Runners tend to experience lower GI tract symptoms such as flatulence (excessive gas), diarrhea, or urgency due to the repetitive impact and reduced blood flow to the gut. On the other hand, cyclists may experience upper GI tract symptoms  due to the increased pressure on their abdomen while in an “aero” or crunched position of the body. These mechanical effects may be minimized with training.

Tips for Athletes:

1) Avoid high fiber foods in the day and several days before competition
2) During training, diet with adequate fiber will keep the bowel regular
3) Avoid aspiring and non-steroidal anti-inflammatory drugs (NSAIDs)
4) Use of NSAIDs prior to a race is strongly discouraged, especially for athletes with a history of GI problems
5) Avoid high-fructose foods (especially drinks that exclusively contain fructose)
6) Avoid dehydration as it can excaerbate symptoms and start races well hydrated
7) Ingest carbohydrates with sufficient water or drinks with lower carbohydrate concentration to prevent very high concentrations and osmolalities in the stomach
8) Practise new nutrition strategies and make sure to experiment with pre-race and race-day nutrition plan many times before the race day to reduce the chance of GI symptoms from occurring
InSync Physiotherapy is a multi-award winning health clinic helping you in Sports Injuries, Physiotherapy, Exercise Rehabilitation, Massage Therapy, Acupuncture & IMS.

3 Key Exercises to Improve Balance

Why is it important to include balance training in your regular exercise program?


Balance is needed for just about everything you do on a daily basis from carrying groceries to putting on your shoes. Balance training involves strengthening exercises that target your entire body, especially the core. This not only reduces the risk of injury, but may improve motor coordination (Oliveira et al., 2017). At least 3 days of balance training per week is recommended for inactive and active older adults (> 65 yr). Activities such as pilates, yoga, tai chi, dance, or brisk walking are suitable for improving one’s balance. Implements such as bosu balls, balance boards, or foam pads can be used to add variety to your exercises.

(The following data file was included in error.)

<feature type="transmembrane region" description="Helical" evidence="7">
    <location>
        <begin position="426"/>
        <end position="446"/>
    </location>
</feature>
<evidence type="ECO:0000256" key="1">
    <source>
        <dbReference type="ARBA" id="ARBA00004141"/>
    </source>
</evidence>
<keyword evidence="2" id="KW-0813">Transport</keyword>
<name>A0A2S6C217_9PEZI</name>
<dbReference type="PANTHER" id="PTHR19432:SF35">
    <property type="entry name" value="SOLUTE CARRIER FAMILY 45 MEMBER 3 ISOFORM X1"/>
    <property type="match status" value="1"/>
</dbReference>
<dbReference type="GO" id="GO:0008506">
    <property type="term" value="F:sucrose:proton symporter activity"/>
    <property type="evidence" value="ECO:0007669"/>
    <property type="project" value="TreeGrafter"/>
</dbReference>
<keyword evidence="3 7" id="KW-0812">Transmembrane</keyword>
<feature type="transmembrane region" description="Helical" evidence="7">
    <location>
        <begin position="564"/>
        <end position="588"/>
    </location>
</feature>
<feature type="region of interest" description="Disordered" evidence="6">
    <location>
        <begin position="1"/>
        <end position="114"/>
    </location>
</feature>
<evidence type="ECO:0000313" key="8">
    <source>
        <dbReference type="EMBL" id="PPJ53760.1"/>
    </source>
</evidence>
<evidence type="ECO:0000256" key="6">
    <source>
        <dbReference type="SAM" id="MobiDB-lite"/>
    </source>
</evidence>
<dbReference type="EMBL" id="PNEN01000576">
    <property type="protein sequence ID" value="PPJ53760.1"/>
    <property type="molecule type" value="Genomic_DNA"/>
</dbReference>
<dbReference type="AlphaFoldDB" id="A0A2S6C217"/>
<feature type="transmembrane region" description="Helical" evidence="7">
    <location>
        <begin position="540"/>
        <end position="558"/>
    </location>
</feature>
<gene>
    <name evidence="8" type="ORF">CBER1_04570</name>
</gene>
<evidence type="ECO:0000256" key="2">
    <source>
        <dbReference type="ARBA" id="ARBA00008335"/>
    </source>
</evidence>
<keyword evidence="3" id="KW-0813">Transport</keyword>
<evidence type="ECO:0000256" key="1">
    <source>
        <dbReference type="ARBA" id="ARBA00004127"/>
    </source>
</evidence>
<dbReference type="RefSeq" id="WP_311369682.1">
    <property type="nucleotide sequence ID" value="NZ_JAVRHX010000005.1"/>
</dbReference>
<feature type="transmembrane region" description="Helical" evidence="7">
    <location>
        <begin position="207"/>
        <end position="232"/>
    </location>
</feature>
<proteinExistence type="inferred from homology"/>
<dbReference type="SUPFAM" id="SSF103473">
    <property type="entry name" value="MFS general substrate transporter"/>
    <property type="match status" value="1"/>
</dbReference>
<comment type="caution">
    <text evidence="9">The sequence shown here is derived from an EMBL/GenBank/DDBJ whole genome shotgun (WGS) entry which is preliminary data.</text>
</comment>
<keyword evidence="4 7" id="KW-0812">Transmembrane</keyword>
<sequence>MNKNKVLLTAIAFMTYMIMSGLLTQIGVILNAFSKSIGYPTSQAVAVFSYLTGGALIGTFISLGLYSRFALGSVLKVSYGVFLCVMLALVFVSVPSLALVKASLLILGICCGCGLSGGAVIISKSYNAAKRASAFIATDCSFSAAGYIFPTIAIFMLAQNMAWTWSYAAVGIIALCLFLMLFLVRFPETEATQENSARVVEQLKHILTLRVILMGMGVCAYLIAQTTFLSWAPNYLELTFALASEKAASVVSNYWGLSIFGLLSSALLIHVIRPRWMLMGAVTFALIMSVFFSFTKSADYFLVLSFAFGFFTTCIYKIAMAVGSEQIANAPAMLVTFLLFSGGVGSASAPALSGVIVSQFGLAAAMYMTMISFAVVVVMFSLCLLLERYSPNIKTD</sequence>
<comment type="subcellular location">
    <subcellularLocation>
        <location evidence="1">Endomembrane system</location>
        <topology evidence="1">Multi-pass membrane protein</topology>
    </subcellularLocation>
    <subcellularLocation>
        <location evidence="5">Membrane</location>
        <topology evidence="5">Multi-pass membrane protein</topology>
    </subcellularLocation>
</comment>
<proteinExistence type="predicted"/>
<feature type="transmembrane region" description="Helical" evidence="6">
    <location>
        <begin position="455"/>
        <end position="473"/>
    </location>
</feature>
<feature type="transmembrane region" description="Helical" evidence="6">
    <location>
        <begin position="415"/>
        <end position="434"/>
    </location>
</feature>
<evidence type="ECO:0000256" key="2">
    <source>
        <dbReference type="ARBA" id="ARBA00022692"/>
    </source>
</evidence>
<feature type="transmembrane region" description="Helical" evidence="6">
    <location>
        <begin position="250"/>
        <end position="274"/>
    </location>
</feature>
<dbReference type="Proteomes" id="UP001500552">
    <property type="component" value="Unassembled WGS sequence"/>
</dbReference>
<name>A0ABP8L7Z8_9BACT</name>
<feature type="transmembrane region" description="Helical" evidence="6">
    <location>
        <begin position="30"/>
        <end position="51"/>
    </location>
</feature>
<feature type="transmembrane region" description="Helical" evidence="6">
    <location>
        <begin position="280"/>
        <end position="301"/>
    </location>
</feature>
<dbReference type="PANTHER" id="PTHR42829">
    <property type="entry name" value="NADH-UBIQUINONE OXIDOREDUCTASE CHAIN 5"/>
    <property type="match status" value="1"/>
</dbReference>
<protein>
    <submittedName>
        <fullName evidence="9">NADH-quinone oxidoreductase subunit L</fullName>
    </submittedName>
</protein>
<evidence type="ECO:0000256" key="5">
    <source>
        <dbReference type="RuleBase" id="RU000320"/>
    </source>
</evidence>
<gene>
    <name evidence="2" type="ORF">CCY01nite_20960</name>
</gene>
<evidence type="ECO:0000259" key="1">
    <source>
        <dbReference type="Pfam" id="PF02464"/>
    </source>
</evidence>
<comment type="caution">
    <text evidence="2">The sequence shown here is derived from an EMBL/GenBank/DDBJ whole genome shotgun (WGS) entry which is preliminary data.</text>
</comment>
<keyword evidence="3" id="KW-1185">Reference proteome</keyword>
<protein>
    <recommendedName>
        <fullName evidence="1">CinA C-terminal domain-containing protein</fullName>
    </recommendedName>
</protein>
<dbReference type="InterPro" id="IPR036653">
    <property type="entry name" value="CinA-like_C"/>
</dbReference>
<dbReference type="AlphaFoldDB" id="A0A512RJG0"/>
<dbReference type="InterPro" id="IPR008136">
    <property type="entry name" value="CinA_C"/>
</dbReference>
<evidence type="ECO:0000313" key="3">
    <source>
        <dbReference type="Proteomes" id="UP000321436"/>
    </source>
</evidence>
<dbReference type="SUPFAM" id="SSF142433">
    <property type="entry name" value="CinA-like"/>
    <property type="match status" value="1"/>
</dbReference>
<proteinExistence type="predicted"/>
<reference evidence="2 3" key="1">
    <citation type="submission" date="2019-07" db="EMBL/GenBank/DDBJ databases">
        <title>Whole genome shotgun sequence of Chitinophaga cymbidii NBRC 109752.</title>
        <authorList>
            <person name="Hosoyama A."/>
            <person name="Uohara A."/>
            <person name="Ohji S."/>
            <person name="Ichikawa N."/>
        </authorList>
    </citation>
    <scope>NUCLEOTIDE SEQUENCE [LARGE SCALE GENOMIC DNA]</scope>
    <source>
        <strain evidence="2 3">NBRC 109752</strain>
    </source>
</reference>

Try the Following Exercises Below:

1) Step-ups

a.     Stand in front of a box with a tall posture
b.     Step up with one leg, then bring the other leg up so that both feet are on the box
c.      Step down one leg at a time and repeat 10 times for each leg
d.     Increase the difficulty by using a taller box or increase your step up pace

2)  One Legged Squat

a.     Stand with a tall posture
b.     Bend your right knee and lift your right foot off the floor
c.      Keep your chest upright and arms extended to the front, slowly lower your body to the floor by pushing your hips back and down
d.     Slowly push up to the starting position and switch feet
e.     Remember to keep your knee in line with your second toe as you squat
f.      Repeat 10 times on each leg
3)  Single Leg Dead Lift

a.     Stand on your right foot, enagage the core, and slowly bend forward at the hips
b.     Reach towards the floor with the left hand and lift the left leg straight behind you
c.       Hold for 1-2 seconds and squeeze your butt muscles as your return to the starting position
d.     Switch sides and repeat 10 times on each leg
e.     Optionally: hold a light dumbbell in one hand as you reach toward the floor

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InSync Physiotherapy is a multi-award winning health clinic helping you in Sports Injuries, Physiotherapy, Exercise Rehabilitation, Massage Therapy, Acupuncture & IMS.